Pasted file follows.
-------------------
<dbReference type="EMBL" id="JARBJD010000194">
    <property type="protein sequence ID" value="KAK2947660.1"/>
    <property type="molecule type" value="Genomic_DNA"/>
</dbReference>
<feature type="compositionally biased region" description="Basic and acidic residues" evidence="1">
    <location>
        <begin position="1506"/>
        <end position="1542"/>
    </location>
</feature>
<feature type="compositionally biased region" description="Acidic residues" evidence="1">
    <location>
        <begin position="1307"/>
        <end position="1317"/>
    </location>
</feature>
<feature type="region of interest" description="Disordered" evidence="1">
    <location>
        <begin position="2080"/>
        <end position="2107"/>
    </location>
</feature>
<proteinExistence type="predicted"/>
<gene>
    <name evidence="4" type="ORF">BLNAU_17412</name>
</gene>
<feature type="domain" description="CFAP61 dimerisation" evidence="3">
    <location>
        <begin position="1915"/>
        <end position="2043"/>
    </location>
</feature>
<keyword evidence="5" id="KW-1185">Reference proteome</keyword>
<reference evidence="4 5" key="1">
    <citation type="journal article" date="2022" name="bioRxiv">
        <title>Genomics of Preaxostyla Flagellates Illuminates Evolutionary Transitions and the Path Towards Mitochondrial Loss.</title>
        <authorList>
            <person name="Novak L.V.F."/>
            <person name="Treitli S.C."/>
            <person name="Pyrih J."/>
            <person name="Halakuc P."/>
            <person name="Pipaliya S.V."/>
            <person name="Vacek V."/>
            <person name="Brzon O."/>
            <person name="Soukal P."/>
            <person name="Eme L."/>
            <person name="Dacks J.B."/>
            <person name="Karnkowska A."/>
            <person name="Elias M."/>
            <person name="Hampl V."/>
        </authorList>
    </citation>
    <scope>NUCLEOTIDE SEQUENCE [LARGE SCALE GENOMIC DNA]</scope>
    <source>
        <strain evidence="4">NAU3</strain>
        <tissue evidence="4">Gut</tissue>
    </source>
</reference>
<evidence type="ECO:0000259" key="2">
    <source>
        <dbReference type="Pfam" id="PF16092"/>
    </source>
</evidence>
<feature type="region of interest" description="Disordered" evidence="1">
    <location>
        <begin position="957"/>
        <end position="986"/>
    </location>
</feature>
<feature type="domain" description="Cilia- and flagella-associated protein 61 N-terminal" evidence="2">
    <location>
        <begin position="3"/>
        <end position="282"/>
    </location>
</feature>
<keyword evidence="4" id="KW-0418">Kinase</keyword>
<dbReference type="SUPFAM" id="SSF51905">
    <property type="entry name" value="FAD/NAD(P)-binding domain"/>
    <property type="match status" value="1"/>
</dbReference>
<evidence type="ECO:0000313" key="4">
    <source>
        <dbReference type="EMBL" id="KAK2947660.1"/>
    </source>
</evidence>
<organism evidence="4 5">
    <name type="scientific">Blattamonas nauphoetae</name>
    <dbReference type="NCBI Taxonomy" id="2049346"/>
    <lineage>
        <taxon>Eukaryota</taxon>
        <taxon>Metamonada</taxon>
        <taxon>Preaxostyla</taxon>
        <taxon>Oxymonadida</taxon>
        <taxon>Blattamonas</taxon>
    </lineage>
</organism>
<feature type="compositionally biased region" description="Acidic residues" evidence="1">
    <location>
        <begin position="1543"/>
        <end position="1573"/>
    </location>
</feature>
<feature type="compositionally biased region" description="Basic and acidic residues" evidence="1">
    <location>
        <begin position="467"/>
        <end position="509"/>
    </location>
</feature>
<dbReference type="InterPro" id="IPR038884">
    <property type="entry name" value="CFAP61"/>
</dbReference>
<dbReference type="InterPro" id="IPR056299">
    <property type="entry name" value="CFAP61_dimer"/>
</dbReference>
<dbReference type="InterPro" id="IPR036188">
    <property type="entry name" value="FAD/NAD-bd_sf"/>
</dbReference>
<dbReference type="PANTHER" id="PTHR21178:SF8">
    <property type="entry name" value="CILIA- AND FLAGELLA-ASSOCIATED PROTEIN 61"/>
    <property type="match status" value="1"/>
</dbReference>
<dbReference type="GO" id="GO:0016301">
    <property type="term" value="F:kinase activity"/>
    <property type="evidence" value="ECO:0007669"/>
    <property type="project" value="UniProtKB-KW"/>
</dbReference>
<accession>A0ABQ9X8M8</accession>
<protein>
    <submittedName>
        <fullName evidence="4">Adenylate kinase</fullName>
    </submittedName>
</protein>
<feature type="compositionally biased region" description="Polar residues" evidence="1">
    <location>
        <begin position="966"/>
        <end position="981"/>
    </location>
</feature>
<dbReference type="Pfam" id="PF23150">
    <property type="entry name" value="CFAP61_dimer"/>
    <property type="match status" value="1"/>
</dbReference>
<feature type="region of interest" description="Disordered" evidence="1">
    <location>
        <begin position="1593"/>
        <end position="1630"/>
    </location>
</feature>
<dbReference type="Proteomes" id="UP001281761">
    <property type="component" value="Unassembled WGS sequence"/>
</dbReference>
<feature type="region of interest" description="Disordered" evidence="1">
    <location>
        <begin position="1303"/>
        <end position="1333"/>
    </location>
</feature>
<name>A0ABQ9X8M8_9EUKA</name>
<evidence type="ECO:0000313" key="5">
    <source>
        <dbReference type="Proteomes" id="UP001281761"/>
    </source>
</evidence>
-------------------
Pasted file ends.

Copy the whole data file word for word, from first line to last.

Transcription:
<dbReference type="EMBL" id="JARBJD010000194">
    <property type="protein sequence ID" value="KAK2947660.1"/>
    <property type="molecule type" value="Genomic_DNA"/>
</dbReference>
<feature type="compositionally biased region" description="Basic and acidic residues" evidence="1">
    <location>
        <begin position="1506"/>
        <end position="1542"/>
    </location>
</feature>
<feature type="compositionally biased region" description="Acidic residues" evidence="1">
    <location>
        <begin position="1307"/>
        <end position="1317"/>
    </location>
</feature>
<feature type="region of interest" description="Disordered" evidence="1">
    <location>
        <begin position="2080"/>
        <end position="2107"/>
    </location>
</feature>
<proteinExistence type="predicted"/>
<gene>
    <name evidence="4" type="ORF">BLNAU_17412</name>
</gene>
<feature type="domain" description="CFAP61 dimerisation" evidence="3">
    <location>
        <begin position="1915"/>
        <end position="2043"/>
    </location>
</feature>
<keyword evidence="5" id="KW-1185">Reference proteome</keyword>
<reference evidence="4 5" key="1">
    <citation type="journal article" date="2022" name="bioRxiv">
        <title>Genomics of Preaxostyla Flagellates Illuminates Evolutionary Transitions and the Path Towards Mitochondrial Loss.</title>
        <authorList>
            <person name="Novak L.V.F."/>
            <person name="Treitli S.C."/>
            <person name="Pyrih J."/>
            <person name="Halakuc P."/>
            <person name="Pipaliya S.V."/>
            <person name="Vacek V."/>
            <person name="Brzon O."/>
            <person name="Soukal P."/>
            <person name="Eme L."/>
            <person name="Dacks J.B."/>
            <person name="Karnkowska A."/>
            <person name="Elias M."/>
            <person name="Hampl V."/>
        </authorList>
    </citation>
    <scope>NUCLEOTIDE SEQUENCE [LARGE SCALE GENOMIC DNA]</scope>
    <source>
        <strain evidence="4">NAU3</strain>
        <tissue evidence="4">Gut</tissue>
    </source>
</reference>
<evidence type="ECO:0000259" key="2">
    <source>
        <dbReference type="Pfam" id="PF16092"/>
    </source>
</evidence>
<feature type="region of interest" description="Disordered" evidence="1">
    <location>
        <begin position="957"/>
        <end position="986"/>
    </location>
</feature>
<feature type="domain" description="Cilia- and flagella-associated protein 61 N-terminal" evidence="2">
    <location>
        <begin position="3"/>
        <end position="282"/>
    </location>
</feature>
<keyword evidence="4" id="KW-0418">Kinase</keyword>
<dbReference type="SUPFAM" id="SSF51905">
    <property type="entry name" value="FAD/NAD(P)-binding domain"/>
    <property type="match status" value="1"/>
</dbReference>
<evidence type="ECO:0000313" key="4">
    <source>
        <dbReference type="EMBL" id="KAK2947660.1"/>
    </source>
</evidence>
<organism evidence="4 5">
    <name type="scientific">Blattamonas nauphoetae</name>
    <dbReference type="NCBI Taxonomy" id="2049346"/>
    <lineage>
        <taxon>Eukaryota</taxon>
        <taxon>Metamonada</taxon>
        <taxon>Preaxostyla</taxon>
        <taxon>Oxymonadida</taxon>
        <taxon>Blattamonas</taxon>
    </lineage>
</organism>
<feature type="compositionally biased region" description="Acidic residues" evidence="1">
    <location>
        <begin position="1543"/>
        <end position="1573"/>
    </location>
</feature>
<feature type="compositionally biased region" description="Basic and acidic residues" evidence="1">
    <location>
        <begin position="467"/>
        <end position="509"/>
    </location>
</feature>
<dbReference type="InterPro" id="IPR038884">
    <property type="entry name" value="CFAP61"/>
</dbReference>
<dbReference type="InterPro" id="IPR056299">
    <property type="entry name" value="CFAP61_dimer"/>
</dbReference>
<dbReference type="InterPro" id="IPR036188">
    <property type="entry name" value="FAD/NAD-bd_sf"/>
</dbReference>
<dbReference type="PANTHER" id="PTHR21178:SF8">
    <property type="entry name" value="CILIA- AND FLAGELLA-ASSOCIATED PROTEIN 61"/>
    <property type="match status" value="1"/>
</dbReference>
<dbReference type="GO" id="GO:0016301">
    <property type="term" value="F:kinase activity"/>
    <property type="evidence" value="ECO:0007669"/>
    <property type="project" value="UniProtKB-KW"/>
</dbReference>
<accession>A0ABQ9X8M8</accession>
<protein>
    <submittedName>
        <fullName evidence="4">Adenylate kinase</fullName>
    </submittedName>
</protein>
<feature type="compositionally biased region" description="Polar residues" evidence="1">
    <location>
        <begin position="966"/>
        <end position="981"/>
    </location>
</feature>
<dbReference type="Pfam" id="PF23150">
    <property type="entry name" value="CFAP61_dimer"/>
    <property type="match status" value="1"/>
</dbReference>
<feature type="region of interest" description="Disordered" evidence="1">
    <location>
        <begin position="1593"/>
        <end position="1630"/>
    </location>
</feature>
<dbReference type="Proteomes" id="UP001281761">
    <property type="component" value="Unassembled WGS sequence"/>
</dbReference>
<feature type="region of interest" description="Disordered" evidence="1">
    <location>
        <begin position="1303"/>
        <end position="1333"/>
    </location>
</feature>
<name>A0ABQ9X8M8_9EUKA</name>
<evidence type="ECO:0000313" key="5">
    <source>
        <dbReference type="Proteomes" id="UP001281761"/>
    </source>
</evidence>